Millard Gutter sued Farm Bureau, seeking judgment against Farm Bureau of at least $5,252.66. Millard Gutter alleged that Farm Bureau was obligated under its policy with Hunter to pay the fair and reasonable value of Millard Gutter's services. Farm Bureau set forth a number of affirmative defenses. It alleged that the complaint failed to state a cause of action upon which relief could be granted for three reasons: (1) Farm Bureau did not consent to the alleged assignment, (2) Millard Gutter was not the real party in interest, and (3) Millard Gutter lacked privity of contract with Farm Bureau. Farm Bureau also claimed that the county court lacked subject matter jurisdiction.

Following a bench trial, the county court found in favor of Millard Gutter in the amount of $5,252.66. The county court later awarded Millard Gutter $11,668.34 in attorney fees.

Farm Bureau appealed to the district court, which affirmed the judgment of the county court. Farm Bureau took a further appeal, and we granted Millard Gutter's petition to bypass review by the Nebraska Court of Appeals.


Farm Bureau assigns that the district court erred in affirming the county court's exercise of subject matter jurisdiction, because the purported assignment of rights by Hunter to Millard Gutter was invalid and Millard Gutter lacked privity of contract with Farm Bureau.


A jurisdictional question that does not involve a factual dispute is determined by an appellate court as a matter of law, which requires the appellate court to reach a conclusion independent of the lower court's decision.1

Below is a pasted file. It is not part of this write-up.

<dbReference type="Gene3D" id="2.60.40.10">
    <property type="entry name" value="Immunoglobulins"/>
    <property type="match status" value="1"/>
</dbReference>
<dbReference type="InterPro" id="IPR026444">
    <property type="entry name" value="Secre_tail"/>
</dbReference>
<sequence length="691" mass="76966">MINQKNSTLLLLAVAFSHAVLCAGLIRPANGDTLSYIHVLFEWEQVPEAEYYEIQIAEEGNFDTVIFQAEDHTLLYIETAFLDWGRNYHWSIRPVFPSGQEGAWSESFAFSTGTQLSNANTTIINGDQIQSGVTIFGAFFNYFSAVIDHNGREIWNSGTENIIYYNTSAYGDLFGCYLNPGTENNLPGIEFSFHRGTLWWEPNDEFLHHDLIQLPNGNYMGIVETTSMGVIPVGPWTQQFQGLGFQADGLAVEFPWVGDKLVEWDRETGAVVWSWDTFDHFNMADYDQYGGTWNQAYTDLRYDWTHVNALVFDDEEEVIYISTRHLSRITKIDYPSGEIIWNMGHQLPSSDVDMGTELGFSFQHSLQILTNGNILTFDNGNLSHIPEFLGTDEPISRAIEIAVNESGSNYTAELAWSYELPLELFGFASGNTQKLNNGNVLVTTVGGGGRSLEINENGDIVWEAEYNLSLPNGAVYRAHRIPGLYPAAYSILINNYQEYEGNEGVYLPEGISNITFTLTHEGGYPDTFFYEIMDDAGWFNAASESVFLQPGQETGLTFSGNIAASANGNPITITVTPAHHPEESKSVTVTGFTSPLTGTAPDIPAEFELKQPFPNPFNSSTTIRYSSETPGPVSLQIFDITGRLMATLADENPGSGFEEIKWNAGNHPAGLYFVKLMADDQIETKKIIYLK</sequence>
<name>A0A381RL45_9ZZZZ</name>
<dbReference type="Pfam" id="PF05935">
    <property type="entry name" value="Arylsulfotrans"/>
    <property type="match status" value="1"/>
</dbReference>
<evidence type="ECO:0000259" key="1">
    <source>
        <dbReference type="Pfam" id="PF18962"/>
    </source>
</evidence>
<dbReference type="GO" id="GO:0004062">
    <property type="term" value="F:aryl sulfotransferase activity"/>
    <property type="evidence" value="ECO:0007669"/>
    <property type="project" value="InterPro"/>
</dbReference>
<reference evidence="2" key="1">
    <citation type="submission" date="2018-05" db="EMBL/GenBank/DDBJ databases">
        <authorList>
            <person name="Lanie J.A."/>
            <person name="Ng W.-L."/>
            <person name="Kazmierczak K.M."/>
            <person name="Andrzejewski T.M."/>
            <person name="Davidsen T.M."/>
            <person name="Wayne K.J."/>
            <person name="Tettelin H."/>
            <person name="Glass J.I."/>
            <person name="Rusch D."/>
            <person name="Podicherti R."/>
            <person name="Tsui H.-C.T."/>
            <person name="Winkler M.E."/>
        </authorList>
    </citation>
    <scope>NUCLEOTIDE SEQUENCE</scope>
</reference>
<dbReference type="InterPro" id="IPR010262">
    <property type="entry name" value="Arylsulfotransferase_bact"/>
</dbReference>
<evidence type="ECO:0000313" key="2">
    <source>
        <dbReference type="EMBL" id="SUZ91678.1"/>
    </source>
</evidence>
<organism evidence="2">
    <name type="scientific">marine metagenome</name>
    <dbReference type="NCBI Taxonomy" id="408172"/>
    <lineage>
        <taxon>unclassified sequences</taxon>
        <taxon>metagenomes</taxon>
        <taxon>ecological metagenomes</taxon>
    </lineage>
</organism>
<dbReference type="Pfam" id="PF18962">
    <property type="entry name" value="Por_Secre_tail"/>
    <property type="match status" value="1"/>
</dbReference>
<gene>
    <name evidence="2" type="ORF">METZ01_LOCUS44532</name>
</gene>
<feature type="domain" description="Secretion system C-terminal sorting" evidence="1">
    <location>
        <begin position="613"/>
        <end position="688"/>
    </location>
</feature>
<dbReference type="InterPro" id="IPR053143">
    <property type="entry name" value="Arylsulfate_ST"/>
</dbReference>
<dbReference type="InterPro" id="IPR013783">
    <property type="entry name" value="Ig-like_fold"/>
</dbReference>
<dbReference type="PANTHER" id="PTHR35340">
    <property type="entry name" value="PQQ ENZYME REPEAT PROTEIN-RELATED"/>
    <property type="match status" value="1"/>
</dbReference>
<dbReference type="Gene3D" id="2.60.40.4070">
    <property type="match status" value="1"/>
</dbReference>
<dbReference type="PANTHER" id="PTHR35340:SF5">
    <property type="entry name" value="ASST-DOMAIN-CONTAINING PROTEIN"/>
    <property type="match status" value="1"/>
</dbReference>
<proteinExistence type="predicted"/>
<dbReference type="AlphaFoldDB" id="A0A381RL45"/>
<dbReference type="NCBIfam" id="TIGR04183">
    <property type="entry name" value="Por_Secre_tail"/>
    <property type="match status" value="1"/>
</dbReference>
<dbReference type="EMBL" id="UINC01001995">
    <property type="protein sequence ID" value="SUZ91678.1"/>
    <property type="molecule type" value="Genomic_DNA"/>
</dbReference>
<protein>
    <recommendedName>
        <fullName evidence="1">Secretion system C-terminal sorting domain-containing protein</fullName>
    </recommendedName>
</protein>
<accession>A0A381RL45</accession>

The district court and higher appellate courts generally review appeals from the county court for error appearing on the record.2 When reviewing a judgment for errors appearing on the record, the inquiry is whether the decision conforms to the law, is supported by competent evidence, and is neither arbitrary, capricious, nor unreasonable.3 In instances when an appellate court is required to review cases for error appearing on the record, questions of law are nonetheless reviewed de novo on the record.4


Farm Bureau raises a jurisdictional argument that turns upon the assignment to Millard Gutter. Farm Bureau argues that Millard Gutter lacked standing to sue and that thus, the county court lacked subject matter jurisdiction over the action. Millard Gutter brought its breach of contract action against Farm Bureau as the assignee of Hunter's insurance claim, and a statute provides that "[t]he assignee of a thing in action may maintain an action thereon in the assignee's own name and behalf ...."5 Whether Millard Gutter had standing depends on the validity of the assignment.